Johnsons Baby Powder May Contain Asbestos
Mesothelioma and Ovarian Cancer are two diseases now linked to Johnson & Johnsons Baby Powder by successful lawsuits
Thursday, May 10, 2018 - People who are suffering from ovarian cancer and the loved ones of those who have died from the disease have hired a baby powder cancer lawyer and filed lawsuits against Johnson & Johnson for failing to warn consumers that Johnson's Baby Powder caused their ovarian cancer. Four such plaintiffs have been awarded hundreds of millions of dollars for their pain and suffering. Although a record-setting $417 million verdict against Johnson & Johnson was overturned recently and a new trial ordered, jury verdicts have been reinforced in recent days as a court in New Jersey awarded a man $80 million in damages for the mesothelioma cancer he is suffering from blaming it, for the first time, on his lifelong usage and inhaling the particles from Johnson's Baby Powder. The New Jersey investment banker alleged that he used Johnson & Johnson's Baby Powder and Shower to Shower regularly from 1972 to 2003. Mesothelioma develops in the lungs and is associated almost exclusively with inhaling particles of asbestos. The disease affects mostly men between the ages of 60 and 80 and early warning symptoms are profuse sweating, chest and back pains and shortness of breath.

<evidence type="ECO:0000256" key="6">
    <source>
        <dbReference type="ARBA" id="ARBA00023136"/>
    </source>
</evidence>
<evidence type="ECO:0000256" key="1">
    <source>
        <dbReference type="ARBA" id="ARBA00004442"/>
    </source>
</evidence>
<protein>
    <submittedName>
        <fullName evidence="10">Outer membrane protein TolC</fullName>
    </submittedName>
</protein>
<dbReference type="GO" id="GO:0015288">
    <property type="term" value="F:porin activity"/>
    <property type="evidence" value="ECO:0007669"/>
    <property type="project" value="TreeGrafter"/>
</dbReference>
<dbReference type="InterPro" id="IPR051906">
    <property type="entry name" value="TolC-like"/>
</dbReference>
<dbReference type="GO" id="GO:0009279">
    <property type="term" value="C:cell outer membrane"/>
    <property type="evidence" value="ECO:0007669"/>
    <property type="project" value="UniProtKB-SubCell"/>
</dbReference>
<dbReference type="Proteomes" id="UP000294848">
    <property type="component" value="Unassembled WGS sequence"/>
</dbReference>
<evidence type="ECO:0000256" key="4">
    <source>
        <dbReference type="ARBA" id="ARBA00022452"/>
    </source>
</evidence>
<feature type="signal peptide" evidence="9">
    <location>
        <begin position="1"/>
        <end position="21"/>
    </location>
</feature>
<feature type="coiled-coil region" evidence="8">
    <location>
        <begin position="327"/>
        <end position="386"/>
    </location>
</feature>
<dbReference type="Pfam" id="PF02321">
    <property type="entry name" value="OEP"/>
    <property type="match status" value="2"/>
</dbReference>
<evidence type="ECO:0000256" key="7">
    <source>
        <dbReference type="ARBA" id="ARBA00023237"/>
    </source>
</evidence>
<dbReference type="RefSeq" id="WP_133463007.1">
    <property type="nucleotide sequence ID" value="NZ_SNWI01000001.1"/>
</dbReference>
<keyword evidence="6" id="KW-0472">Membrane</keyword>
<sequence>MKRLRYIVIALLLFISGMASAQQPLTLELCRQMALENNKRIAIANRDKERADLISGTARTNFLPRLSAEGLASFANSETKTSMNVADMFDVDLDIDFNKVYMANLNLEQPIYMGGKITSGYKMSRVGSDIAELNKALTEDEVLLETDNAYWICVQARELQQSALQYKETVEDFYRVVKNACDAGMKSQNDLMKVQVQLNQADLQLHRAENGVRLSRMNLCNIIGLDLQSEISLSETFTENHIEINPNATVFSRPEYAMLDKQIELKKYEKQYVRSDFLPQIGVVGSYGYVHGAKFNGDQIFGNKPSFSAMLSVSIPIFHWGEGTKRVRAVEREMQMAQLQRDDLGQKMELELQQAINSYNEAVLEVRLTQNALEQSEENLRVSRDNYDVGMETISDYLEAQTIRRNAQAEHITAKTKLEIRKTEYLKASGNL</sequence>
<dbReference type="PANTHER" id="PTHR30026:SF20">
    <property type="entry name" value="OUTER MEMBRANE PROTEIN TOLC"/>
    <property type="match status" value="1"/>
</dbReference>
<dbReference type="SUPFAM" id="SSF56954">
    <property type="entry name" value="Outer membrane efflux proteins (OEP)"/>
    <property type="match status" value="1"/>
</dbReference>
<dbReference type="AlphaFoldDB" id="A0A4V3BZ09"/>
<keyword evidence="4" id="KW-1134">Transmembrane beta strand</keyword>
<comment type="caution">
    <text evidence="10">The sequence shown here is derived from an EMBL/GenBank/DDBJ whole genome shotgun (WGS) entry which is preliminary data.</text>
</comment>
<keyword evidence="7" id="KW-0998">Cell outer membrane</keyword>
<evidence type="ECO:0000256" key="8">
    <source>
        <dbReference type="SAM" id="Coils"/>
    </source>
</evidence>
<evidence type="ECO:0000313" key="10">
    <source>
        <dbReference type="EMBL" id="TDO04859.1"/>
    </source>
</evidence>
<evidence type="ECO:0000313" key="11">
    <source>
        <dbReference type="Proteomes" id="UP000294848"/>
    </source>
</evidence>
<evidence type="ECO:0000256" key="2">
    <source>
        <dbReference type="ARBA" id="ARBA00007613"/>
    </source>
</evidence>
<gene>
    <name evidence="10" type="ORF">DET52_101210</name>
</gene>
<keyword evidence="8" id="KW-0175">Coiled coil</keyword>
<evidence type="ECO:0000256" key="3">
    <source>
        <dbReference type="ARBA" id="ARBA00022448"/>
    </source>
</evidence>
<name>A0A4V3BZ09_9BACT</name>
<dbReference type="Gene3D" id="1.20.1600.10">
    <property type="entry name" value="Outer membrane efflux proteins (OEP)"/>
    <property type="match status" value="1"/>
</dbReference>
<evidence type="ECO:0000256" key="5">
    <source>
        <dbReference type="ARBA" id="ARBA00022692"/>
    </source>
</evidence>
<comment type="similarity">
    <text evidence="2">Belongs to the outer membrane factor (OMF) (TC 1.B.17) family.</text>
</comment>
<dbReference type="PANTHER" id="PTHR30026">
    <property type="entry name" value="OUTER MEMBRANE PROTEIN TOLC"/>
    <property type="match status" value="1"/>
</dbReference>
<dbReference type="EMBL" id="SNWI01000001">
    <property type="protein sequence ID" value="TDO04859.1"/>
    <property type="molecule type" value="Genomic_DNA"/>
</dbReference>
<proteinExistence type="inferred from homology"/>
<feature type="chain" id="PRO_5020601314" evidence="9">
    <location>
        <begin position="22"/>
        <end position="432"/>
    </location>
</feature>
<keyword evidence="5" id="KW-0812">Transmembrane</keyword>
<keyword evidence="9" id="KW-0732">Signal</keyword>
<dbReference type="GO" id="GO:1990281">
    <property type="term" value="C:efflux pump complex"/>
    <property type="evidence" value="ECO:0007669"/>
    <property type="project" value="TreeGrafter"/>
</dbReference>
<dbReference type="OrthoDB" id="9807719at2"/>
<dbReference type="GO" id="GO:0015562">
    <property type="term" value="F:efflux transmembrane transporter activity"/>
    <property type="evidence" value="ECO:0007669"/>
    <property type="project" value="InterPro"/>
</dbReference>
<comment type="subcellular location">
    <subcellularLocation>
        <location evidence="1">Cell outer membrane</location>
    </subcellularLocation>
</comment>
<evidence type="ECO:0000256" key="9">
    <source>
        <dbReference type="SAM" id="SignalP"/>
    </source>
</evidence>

Facts uncovered in this groundbreaking talcum powder asbestos case could open the floodgates of cancer lawsuits against Johnson & Johnson as never before has it been proven in a court of law that Johnson & Johnson knew that their baby powder contained asbestos, a known carcinogenic. According to www.asbestos.com, Johnson & Johnson and their talc supplier Imery Inc. "currently face more than 6,600 talc-related lawsuits." Most of the talcum powder lawsuits are related to claims that women developed ovarian cancer after using J&J's talc-based products, however, more and more complaints are being filed by men with mesothelioma.
New lawsuits against Johnson & Johnson are being filed every day by women claiming Johnson's Baby Powder "probably caused" their ovarian cancer after lifelong daily usage. According to www.Montrealgazette.com plaintiffs in Canada charge that Johnson & Johnson executives knew that their baby powder products were linked to women with ovarian cancer in studies, and also knew that the talc imported from Imery's mines in China contained asbestos but did nothing to warn them of the cancer connection. The women argue that had there been an "explicit warning" on the baby powder packaging they would have chosen another product for feminine hygiene.
Today, Johnson & Johnson is faced with the possibility of not only having to warn consumers but perhaps having to take Johnson's Baby Powder off the market altogether. The consumer watchdog website www.fairwarnings.com analyzed hundreds of J&J internal company memos, court transcripts and other documents received under the Freedom of Information Act and came to the conclusion that, "in contrast to their public assurances, J&J officials privately acknowledged decades ago that they had an asbestos problem. They tried to persuade federal regulators that no one would be harmed if talc powder had up to 1 percent asbestos. Moreover, J&J and its industry allies successfully lobbied for a test protocol - still on the books today - that is too crude to detect trace amounts of the carcinogen in talc powders and cosmetics."